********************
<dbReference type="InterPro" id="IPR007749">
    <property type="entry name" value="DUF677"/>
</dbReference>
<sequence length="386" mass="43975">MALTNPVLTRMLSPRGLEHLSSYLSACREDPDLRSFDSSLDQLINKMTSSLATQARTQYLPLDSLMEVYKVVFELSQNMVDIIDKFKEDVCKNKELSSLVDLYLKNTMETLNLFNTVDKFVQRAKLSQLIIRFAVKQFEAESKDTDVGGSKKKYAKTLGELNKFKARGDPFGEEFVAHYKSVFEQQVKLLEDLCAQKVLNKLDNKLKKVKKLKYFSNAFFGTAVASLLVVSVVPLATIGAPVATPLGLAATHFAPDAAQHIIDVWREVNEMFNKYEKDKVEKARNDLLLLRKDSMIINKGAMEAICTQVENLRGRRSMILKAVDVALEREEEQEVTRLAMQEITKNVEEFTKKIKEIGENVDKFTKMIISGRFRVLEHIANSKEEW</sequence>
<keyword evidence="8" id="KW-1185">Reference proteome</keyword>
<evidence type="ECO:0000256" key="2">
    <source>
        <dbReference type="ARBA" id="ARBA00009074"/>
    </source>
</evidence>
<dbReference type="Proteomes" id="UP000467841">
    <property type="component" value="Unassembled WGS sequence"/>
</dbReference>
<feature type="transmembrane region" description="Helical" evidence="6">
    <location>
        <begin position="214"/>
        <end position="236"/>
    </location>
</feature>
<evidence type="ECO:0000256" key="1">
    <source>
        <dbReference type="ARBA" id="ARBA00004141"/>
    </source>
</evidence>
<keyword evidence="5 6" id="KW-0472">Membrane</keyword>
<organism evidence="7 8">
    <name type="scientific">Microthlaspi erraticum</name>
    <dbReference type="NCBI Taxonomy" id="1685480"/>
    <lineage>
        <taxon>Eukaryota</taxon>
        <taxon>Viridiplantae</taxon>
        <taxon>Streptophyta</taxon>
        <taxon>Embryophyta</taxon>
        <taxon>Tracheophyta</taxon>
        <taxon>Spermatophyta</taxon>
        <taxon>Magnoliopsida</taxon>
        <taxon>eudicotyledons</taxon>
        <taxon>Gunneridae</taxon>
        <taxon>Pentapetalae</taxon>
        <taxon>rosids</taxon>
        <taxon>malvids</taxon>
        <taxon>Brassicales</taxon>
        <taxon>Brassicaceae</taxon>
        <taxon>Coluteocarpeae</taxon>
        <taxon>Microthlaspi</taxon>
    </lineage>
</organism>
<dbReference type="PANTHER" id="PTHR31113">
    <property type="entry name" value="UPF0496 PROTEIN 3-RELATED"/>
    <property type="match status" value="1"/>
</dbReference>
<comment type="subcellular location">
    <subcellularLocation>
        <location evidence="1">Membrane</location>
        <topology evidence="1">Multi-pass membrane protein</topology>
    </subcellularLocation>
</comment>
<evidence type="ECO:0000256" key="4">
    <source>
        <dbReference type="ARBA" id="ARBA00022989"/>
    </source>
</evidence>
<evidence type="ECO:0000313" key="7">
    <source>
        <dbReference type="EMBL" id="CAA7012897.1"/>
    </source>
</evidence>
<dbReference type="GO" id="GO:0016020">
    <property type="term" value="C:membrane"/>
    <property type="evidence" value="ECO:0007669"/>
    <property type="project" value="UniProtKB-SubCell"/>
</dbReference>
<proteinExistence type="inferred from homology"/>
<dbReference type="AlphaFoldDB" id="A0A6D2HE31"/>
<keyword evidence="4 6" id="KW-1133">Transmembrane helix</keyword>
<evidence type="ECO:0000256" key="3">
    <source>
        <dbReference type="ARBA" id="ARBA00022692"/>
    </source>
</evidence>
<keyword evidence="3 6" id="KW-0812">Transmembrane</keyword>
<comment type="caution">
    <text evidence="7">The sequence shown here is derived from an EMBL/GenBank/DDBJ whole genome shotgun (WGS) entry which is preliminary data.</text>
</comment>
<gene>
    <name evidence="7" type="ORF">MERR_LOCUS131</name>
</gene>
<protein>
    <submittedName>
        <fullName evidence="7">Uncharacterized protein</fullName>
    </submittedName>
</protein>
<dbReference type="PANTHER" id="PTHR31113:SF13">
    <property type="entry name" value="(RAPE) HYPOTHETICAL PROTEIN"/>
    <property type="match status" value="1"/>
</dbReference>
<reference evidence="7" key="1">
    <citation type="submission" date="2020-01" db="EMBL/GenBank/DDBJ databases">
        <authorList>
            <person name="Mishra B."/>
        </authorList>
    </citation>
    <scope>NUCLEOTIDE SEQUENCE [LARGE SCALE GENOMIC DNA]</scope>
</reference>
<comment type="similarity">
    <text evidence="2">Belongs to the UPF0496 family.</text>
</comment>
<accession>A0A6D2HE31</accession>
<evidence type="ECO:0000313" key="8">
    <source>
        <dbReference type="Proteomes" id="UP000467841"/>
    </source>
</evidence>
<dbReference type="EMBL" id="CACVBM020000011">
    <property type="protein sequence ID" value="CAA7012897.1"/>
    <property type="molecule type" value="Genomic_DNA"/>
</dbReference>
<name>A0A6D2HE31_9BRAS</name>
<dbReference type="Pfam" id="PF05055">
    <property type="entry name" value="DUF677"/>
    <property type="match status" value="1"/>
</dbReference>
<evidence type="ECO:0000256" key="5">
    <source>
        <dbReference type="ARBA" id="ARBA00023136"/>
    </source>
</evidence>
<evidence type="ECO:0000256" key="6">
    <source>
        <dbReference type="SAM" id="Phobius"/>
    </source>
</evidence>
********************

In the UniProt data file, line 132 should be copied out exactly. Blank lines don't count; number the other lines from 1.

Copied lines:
</evidence>